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Davidwa

Questions about allo absorption

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I am trying to introduce allo absorption technique to our blood bank, due to high incidences of WAA patients with chronic transfusion dependence. Currently we have to send all these recently transfused patient samples with WAA to reference lab. Now we are exploring the possibility to do allo absorption in house. I am not sure how far we can go, really. But I hope we can accomplish it if I can get help and support from your guys with plenty of experience on allo absorption.

1. The top challenge is how to get donor cells with R1R1, R2R2, rr with combination of Kell, Kidds, Duffy positive/negative cells. If you find a donor unit meeting your requirements, how did you get the pack cell (say 5 ml or 10 ml) from the main unit bag? Cut segments? or draw the cells from the main bag then seal it?

2. if draw cells from the main bag, how many days for the main bag valid for future testing ? the original expiration date or does not matter since it was not meant to for patient transfusion?

3. or can we subdivide the whole bag into multiple small tubes or transfer bag? how to store these aliquots? expiration date?

4. any reference (literature and websites) and SOP can share? 

5. Triple absorption is least I want to perform if I have patient phenotype or genotype information. That will make easier to do allo absorption. Some people said geno type should not be treated as phenotype unless phenotype confirmation performed. Not sure this is main school of thoughts or not. 

6. Finally, is there any company providing commercial triple absorption cells in the market? Panel cells not feasible to do absorption right?

Any help for any above question highly appreciated. 

   

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We used to sacrifice the whole unit and freeze aliquots of treated units.  We now do so many we can leave them resuspended I believe in Alsevers.  In the long ago past we would take off a small aliquot and treat that and use the rest of the unit.  It was a tremendous amount of stress finding the units, treating them, then testing the patient.  It would take almost 2 full shifts.  Lot's of staff stress and also delays for patients.  Have the frozen cells was great, now having them liquid is even better.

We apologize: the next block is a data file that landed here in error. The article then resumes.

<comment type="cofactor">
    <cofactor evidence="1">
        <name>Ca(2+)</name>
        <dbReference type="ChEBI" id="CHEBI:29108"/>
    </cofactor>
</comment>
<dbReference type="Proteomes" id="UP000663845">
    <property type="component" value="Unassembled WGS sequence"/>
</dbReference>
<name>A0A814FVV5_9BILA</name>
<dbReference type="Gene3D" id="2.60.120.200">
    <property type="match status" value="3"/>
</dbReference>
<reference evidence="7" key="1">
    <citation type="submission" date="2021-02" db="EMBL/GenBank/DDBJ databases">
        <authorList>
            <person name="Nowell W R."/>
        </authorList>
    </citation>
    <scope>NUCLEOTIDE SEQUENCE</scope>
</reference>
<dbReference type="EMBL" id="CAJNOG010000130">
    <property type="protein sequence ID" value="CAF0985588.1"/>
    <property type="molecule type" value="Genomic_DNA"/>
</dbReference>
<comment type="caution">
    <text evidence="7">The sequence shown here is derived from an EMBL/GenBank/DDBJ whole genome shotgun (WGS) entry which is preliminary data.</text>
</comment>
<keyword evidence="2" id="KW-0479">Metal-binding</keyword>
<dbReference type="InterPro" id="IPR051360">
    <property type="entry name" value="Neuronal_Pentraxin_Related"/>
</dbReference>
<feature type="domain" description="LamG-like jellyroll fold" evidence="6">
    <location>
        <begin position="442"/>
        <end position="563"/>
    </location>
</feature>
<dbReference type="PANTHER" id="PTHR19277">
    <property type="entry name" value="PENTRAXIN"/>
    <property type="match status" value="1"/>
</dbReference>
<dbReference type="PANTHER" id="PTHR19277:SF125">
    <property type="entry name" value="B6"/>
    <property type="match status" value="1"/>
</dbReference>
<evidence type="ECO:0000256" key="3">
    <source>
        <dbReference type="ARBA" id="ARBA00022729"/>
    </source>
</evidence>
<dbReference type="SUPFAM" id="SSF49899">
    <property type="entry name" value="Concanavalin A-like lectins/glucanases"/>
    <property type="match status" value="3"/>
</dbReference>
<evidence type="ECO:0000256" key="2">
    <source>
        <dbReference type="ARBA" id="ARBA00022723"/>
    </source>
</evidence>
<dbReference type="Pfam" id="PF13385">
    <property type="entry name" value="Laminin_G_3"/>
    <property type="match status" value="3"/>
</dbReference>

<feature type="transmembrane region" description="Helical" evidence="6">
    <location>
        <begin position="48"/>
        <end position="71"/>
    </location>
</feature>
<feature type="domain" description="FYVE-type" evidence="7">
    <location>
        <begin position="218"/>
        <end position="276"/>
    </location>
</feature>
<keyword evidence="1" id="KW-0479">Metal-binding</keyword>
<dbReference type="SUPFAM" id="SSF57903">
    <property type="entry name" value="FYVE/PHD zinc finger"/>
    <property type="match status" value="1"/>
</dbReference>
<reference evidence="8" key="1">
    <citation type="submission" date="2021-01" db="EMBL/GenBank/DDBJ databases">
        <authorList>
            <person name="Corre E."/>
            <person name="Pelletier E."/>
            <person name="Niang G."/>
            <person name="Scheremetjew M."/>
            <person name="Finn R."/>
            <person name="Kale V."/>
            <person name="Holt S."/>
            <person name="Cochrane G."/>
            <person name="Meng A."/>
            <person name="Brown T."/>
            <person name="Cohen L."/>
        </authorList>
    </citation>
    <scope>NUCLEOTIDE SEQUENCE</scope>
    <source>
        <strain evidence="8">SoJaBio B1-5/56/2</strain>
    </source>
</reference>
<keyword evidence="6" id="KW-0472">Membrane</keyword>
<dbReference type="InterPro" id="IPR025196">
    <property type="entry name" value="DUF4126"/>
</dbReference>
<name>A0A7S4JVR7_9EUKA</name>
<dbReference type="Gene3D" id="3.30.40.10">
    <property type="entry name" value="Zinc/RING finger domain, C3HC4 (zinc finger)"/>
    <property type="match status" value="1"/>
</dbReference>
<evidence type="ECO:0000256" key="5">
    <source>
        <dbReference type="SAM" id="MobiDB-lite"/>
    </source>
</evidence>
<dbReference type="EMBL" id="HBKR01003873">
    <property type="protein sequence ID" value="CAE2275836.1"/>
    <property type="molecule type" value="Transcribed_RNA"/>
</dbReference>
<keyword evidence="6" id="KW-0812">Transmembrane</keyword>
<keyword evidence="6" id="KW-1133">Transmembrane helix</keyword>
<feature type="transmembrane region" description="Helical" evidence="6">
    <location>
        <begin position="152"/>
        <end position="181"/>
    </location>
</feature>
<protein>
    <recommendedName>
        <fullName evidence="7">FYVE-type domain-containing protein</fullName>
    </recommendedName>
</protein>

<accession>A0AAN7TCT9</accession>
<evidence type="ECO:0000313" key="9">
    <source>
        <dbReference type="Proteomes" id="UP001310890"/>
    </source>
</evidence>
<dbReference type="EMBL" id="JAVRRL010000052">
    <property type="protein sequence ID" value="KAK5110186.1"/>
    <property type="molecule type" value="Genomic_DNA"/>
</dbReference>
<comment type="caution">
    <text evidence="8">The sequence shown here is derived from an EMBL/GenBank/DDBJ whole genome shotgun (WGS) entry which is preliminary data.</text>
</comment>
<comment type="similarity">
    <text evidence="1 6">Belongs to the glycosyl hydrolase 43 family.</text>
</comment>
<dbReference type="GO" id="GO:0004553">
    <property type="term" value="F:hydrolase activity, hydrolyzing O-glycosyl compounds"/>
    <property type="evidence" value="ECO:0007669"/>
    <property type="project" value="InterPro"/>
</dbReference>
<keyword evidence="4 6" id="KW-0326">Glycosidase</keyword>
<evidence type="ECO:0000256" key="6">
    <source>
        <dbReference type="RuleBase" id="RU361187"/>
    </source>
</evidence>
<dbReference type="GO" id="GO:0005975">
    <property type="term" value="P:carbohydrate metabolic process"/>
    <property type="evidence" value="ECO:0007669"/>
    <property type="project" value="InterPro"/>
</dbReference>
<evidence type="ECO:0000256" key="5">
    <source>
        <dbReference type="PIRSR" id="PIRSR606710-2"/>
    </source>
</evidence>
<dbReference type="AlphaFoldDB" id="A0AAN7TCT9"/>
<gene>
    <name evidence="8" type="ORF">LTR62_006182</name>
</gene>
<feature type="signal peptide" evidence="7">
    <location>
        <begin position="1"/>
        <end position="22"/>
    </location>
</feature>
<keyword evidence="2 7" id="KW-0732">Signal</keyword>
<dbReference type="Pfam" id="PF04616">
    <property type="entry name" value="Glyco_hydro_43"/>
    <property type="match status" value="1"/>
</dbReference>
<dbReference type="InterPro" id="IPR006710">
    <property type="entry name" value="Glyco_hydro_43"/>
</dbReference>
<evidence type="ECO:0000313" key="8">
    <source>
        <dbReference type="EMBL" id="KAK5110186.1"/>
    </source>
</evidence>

It's a balance.  If you do enough, you can consider having cells available, if not, it may be cheaper and less stressful to keep sending it out.

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And don't forget that you will have to maintain competencies. You will probably have to send out some split samples to your reference lab or find some other means of proving that your methodology and process are good for regulatory purposes. I stopped doing even autoadsorptions because it just got too complicated and spendy to deal with those kinds of issues. Not saying don't do it, just keep an eye on the details.

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I agree with Cliff and AMcCord. I suggest to first determine if your lab can afford the time, i.e. do you have enough techs to work-up warm autos that require allo adsorptions in addition to your current work load. If you can and do then look for the answers to your list. 

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Maybe you can identify 3 employees who meet the typing criteria willing to give you blood when you need it.  Might be some regulatory hurdles to that nowadays though.

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Most people would sacrifice the entire unit to perform allo-adsorption. In this case, most hospital blood bank would not be able to use up the entire unit fast enough so will be wasting some the adsorbing cells, if not kept frozen (as most hospital do not have a nitrogen tank or ultra low freezer). The other option to use donor unit is to gluderaldehyde-treat and freeze the stroma for later use. 

The other more feasible option is to type the lab (or blood bank) employees (of course with their consent) to have them as donors for adsorbing cells. When you have to perform adsorption you can use your staff's red cells as adsorbing cells. In this case, it will be an adsorption using the phenotype similar cells with your patient rather than a differential adsorption using 3 cells. 

 

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1. In the book Judd's Methods in Immunohematology, auto adsorption is not feasible if pt transfused in 120 days. but in AABB tech manual method, the cut off is 3 months, i.e., 90 days. Would 90 days acceptable for auto adsorption? or have to stick to 120 days? any input?

2. AABB method implied that the typing on patient's reticulocytes by harvesting autologous red cells should be exercised with caution for interpretation of the E, e, c, Fya, Jka, and Ge antigens. How can be confident to the typing results for those antigens just mentioned? If no confidence, this method is not valuable to type the pt recently transfused. The reason I asked is that I eagerly to find ways to use pt typing information to assist allo adsorption. 

3. I can use genotyping information, but it will take 2-3 days to get results and we may not wait so long in some cases. 

 

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